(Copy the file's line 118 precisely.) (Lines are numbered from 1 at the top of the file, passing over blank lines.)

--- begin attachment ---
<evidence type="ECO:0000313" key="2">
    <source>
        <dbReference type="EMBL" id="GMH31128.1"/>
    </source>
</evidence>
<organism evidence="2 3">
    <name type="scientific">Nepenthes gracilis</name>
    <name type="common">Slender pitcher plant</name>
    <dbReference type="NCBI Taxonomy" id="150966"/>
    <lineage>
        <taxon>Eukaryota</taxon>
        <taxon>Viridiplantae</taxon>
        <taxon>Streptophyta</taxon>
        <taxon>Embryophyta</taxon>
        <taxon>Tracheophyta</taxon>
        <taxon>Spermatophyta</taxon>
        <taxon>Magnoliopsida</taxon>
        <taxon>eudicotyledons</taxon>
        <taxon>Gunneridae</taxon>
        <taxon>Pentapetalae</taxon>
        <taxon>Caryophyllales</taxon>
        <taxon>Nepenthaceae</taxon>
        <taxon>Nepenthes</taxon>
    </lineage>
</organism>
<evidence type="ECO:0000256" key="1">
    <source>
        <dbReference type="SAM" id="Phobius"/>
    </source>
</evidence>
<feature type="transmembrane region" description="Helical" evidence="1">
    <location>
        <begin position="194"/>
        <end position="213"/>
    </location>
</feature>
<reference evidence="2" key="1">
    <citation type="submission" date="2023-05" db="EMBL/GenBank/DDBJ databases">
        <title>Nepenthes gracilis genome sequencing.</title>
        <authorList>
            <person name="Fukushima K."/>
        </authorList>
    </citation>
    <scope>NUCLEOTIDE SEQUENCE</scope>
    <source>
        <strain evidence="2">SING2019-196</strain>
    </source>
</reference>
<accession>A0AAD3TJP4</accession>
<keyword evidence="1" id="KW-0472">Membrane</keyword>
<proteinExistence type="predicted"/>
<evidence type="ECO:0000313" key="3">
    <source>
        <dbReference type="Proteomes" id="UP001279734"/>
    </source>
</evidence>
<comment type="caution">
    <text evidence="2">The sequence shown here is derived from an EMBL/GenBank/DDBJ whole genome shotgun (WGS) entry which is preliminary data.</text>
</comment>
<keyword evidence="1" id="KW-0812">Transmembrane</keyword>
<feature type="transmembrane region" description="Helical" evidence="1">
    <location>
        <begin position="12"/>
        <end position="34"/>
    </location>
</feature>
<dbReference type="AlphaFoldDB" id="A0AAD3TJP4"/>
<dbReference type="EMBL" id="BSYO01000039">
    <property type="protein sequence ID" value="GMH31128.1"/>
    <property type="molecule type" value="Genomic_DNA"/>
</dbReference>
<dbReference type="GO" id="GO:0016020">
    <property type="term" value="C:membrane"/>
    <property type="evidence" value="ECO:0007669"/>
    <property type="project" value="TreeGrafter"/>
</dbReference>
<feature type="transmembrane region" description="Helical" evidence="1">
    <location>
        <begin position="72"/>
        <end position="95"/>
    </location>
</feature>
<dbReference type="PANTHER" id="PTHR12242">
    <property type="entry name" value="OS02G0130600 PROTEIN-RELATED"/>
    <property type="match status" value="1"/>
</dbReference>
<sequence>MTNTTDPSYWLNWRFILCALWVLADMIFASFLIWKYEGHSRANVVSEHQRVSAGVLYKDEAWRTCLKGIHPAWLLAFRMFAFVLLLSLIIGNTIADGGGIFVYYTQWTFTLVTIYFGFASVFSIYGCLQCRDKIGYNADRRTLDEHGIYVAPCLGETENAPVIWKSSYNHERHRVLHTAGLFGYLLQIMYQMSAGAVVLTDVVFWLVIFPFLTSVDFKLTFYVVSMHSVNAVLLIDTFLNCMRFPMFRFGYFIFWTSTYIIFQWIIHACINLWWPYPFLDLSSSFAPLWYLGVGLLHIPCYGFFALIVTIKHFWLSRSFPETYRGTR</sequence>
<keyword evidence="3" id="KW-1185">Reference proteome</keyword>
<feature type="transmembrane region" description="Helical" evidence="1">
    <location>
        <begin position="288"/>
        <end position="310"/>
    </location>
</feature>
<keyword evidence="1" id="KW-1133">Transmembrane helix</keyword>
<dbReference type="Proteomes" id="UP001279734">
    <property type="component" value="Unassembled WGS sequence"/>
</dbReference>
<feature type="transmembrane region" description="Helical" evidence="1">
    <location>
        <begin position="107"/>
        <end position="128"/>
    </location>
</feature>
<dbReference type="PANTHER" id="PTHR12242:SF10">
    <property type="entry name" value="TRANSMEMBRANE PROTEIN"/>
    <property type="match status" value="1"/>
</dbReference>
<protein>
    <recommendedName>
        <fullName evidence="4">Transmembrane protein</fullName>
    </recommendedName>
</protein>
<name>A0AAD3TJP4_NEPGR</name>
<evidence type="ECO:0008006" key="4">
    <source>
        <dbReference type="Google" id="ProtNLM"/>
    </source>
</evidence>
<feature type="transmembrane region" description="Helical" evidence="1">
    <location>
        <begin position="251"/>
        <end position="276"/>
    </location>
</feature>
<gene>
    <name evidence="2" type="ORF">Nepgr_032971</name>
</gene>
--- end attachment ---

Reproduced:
    </source>